The Enlightened Descendant of the Index Finger

In Vladimir Nabokov’s novel Invitation to a Beheading, the pencil is described as the “enlightened descendant of the index finger.”

Clouds by Donna Levinstone, pastel painting.

Clouds by Donna Levinstone, pastel painting.

That sounds about right, especially considering the pride of place that artists often afford their pens, brushes, and pencils. For many artists, however, the jumping-off point for creativity can also be the surface on which a subject is rendered.

Canvas, linen, panel, and paper—each has its own unique appeal. All have distinctive textures and appearances, and they respond differently depending on what is applied to them. Oil painter Sonya Sklaroff swears by birch plywood and Masonite panels. “I love a smooth, slick surface,” she says. “Even a bit of give drives me crazy. Panels allow me to apply paint vigorously, juicily.”

But sometimes it isn’t the qualities of the surface itself that ignite artistic visions, but the mutability of the material. In that context, paper is leading the charge. This would make sense given its affordability and accessibility, but many artists find it appealing because it can be so easily transformed.

Paper can be cut, painted, torn, burned, inked, shredded, built up into sculptures, and pared down to intimately sized silhouettes. Even if an artist works with drawing basics and in traditional media, paper manipulation can be an intriguing prospect. It offers the opportunity to think about process and how treating or layering paper can affect a final artwork before ever making a mark. Also, painting and drawing on paper can result in so many different art objects: collages, books, prints, dioramas, sculpture, puppets and dolls, and even sets for the theater. This knowledge makes me remember that all art forms talk to one another, and that snippets and ideas from one form can be translated and incorporated by artists who work in other media, or take on different subject matter.

Are you drawn to one particular surface when you paint or sketch? Do you manipulate it to achieve certain effects? I’d love to hear about it, and I’m sure other members would, too. Leave a comment and let us know. If you are interested in exploring the intersections between drawing of all kinds and in various genres and formats, a subscription to Drawing magazine makes good sense. You'll hear directly from working artists and instructors on new techniques and Old-Master methods that can propel your work in new directions and inspire you to get into the studio. Enjoy!

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Courtney Jordan

About Courtney Jordan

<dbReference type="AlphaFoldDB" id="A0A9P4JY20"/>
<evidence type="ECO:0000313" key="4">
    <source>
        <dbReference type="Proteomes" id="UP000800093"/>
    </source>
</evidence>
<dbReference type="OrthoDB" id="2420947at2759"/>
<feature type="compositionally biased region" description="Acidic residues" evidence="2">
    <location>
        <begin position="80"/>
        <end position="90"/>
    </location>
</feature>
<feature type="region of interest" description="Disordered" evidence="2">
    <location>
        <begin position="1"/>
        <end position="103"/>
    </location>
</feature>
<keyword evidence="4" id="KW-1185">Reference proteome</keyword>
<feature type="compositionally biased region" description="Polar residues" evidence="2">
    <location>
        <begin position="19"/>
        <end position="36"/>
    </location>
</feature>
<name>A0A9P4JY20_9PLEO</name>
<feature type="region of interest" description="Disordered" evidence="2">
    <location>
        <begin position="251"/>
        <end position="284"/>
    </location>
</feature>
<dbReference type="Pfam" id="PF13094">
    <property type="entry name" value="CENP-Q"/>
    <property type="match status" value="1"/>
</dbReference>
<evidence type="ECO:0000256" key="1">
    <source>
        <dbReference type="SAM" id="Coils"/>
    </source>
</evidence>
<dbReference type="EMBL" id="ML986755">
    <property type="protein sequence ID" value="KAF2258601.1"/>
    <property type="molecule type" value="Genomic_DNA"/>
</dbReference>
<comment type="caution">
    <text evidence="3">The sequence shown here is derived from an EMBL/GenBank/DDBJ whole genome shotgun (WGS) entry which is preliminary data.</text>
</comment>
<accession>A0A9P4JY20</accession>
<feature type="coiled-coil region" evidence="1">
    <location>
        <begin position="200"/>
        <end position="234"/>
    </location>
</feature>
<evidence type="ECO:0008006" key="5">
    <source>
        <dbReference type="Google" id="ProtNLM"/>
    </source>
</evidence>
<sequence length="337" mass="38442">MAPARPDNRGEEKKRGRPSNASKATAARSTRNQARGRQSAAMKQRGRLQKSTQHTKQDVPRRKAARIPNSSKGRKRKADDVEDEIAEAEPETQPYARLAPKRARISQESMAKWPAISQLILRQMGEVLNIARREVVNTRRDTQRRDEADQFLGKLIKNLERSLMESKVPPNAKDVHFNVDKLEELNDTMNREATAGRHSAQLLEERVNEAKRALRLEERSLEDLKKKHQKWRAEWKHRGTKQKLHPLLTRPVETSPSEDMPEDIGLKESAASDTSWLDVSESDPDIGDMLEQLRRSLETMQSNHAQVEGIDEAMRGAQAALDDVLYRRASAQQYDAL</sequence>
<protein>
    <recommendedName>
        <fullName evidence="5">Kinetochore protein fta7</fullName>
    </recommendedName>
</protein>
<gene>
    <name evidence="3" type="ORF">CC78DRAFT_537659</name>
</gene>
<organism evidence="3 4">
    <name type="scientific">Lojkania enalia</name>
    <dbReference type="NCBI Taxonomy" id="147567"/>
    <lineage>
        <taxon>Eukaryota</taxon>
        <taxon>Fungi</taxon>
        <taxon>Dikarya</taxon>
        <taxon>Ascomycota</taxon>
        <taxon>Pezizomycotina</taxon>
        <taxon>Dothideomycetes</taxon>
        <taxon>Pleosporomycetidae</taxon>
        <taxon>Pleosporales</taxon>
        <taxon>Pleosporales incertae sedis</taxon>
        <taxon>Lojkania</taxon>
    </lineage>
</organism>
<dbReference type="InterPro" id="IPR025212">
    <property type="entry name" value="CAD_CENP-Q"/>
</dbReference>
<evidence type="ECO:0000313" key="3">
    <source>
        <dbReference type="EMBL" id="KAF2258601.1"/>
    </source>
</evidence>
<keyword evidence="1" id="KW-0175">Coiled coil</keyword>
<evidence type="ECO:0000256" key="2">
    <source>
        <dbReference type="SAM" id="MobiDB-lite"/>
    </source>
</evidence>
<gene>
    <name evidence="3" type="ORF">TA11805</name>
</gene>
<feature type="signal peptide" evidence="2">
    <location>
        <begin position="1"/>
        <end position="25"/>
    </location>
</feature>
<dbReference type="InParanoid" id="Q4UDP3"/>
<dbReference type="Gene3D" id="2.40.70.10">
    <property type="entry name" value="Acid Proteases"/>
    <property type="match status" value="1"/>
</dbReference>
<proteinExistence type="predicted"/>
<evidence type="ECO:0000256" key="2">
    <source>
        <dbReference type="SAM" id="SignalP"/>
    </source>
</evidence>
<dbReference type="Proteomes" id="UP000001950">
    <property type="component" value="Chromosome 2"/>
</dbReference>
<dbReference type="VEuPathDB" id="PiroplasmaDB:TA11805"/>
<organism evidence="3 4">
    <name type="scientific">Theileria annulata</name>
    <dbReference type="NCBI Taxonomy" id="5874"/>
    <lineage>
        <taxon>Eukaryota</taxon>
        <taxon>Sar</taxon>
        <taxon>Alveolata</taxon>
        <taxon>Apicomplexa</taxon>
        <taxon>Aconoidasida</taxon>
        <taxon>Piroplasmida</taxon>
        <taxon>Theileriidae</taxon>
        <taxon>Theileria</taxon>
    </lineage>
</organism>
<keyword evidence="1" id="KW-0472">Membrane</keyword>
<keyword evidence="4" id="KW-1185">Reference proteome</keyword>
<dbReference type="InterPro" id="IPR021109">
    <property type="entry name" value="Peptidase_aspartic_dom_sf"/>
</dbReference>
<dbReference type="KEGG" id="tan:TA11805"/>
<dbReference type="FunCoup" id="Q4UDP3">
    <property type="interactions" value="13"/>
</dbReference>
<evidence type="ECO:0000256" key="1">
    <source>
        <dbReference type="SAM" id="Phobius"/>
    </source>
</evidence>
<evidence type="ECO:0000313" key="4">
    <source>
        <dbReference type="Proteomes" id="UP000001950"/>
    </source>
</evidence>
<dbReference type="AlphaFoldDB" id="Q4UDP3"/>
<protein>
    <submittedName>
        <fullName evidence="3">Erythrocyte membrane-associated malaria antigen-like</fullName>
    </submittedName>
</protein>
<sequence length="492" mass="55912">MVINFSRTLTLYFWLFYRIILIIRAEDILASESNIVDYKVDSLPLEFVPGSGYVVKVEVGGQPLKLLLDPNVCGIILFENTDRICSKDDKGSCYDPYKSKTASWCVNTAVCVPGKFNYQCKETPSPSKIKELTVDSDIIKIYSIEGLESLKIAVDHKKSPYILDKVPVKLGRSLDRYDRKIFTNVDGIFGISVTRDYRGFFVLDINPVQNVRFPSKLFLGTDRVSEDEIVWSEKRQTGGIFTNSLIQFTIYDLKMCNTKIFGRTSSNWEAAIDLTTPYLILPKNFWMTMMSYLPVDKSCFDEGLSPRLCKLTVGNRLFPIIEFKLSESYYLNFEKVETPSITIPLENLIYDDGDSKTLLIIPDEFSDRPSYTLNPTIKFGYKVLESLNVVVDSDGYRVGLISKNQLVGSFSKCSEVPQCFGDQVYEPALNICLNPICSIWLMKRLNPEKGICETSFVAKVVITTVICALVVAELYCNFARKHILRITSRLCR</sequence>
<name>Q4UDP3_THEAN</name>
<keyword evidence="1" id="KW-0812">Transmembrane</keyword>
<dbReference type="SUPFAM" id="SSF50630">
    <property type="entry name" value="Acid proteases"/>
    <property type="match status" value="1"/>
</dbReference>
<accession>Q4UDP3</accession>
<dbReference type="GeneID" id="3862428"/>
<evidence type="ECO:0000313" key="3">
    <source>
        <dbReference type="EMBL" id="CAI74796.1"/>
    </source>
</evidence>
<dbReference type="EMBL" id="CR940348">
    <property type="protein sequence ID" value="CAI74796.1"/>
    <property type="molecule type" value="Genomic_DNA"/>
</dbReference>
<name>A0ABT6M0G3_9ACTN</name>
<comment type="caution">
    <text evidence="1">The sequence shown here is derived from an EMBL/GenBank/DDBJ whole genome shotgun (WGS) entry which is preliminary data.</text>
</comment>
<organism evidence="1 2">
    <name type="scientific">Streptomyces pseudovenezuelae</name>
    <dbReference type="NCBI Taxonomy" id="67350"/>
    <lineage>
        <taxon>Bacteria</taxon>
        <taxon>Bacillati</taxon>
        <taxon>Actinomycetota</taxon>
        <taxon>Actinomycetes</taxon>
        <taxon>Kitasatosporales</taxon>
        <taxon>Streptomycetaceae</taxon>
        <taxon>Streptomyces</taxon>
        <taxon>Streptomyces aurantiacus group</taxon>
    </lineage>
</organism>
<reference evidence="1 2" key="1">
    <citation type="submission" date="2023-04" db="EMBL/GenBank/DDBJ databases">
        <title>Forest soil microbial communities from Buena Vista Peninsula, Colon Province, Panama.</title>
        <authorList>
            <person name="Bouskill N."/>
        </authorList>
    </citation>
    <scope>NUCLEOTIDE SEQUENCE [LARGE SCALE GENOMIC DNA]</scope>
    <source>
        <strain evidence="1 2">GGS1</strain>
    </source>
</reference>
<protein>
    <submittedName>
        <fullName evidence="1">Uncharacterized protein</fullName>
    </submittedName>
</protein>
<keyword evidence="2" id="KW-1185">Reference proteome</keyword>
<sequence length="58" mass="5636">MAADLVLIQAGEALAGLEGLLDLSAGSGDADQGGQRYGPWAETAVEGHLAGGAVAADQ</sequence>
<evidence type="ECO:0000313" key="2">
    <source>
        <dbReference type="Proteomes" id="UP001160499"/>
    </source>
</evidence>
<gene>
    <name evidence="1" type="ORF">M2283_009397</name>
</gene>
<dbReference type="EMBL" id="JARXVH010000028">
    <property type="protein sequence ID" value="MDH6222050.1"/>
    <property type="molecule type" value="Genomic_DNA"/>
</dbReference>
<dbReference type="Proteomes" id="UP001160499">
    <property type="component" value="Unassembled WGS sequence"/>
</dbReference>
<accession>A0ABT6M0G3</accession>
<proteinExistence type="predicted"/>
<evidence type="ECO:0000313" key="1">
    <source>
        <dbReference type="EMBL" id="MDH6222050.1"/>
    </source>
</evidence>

Courtney is the editor of Artist Daily. For her, art is one of life’s essentials and a career mainstay. She’s pursued academic studies of the Old Masters of Spain and Italy as well as museum curatorial experience, writing and reporting on arts and culture as a magazine staffer, and acquiring and editing architecture and cultural history books. She hopes to recommit herself to more studio time, too, working in mixed media.   

4 thoughts on “The Enlightened Descendant of the Index Finger

  1. Nice article. I tend to find myself more and more attracted to working on rigid surfaces now-a-days, simply because you can really work back into areas and bang it up. I tend to work on the same linen or canvas I would normally paint on stretcher bars, but adhered and mounted to ‘gatorboard’ a non warping, archival panel surface resembling foam core, about a 1/4″ thick. However I really don’t mind that much, as long as what I’m working with is getting the job done without a headache.

    What I’m really picky about is my palette – in all of my training I’ve tried different surfaces: palette paper, glass, plastic wood etc. And wood is by far my favorite. My mentor gave me one of his handcrafted palettes for my birthday a year or two ago, and having seasoned it and worked on it’s surface so many times, it’s built up a beautiful and smooth patina. It’s like mixing buttery oil colors on water (if water could stay still of course) ! Nice and slick. I can’t imagine going back to palette paper or glass!

  2. As a colored pencil artist I find surfaces can be a source of inspiration and experimentation. I generally work on all rag mat board because the surface lets my pencil glide in a very relaxing sort of way. However raw wood (furniture or dry-mounted veneer) is also a good surface for colored pencil with endless possibilities. My latest experiments have been with colored pencil on gessobord by Ampersand. The texure is quite different but it also allows me to effortlessly add gold leafing. I have also tried sandpaper and various pastel surfaces. The results are great but the tactile sensations are not so pleasing to my hand.

  3. I prefer stretched canvas. It’s what was the surface I worked on years ago and I love the bounce as you press on a well stretched surface. But admittedly, I found watercolor and pastel paper to be as responsive. I love the textured surface; feels like a battle to force it to bend to the media I apply at the moment. This was a great article and has me thinking more about the hard, unforgiving surface. What will happen with one of those, for me?!

  4. Materials has always been the source of my inspiration and is always where my story begins 😉 Recently I’ve started to create my own surfaces with acrylic mediums for all my drawing and painting. Sometimes I do just use the support as is…from wood to paper to canvas (anything of quality)…but for me, acrylics have opened a whole new world of possibilities and inspiration! I shared my discoveries on acrylic grounds for mixed media in my blog not too long ago :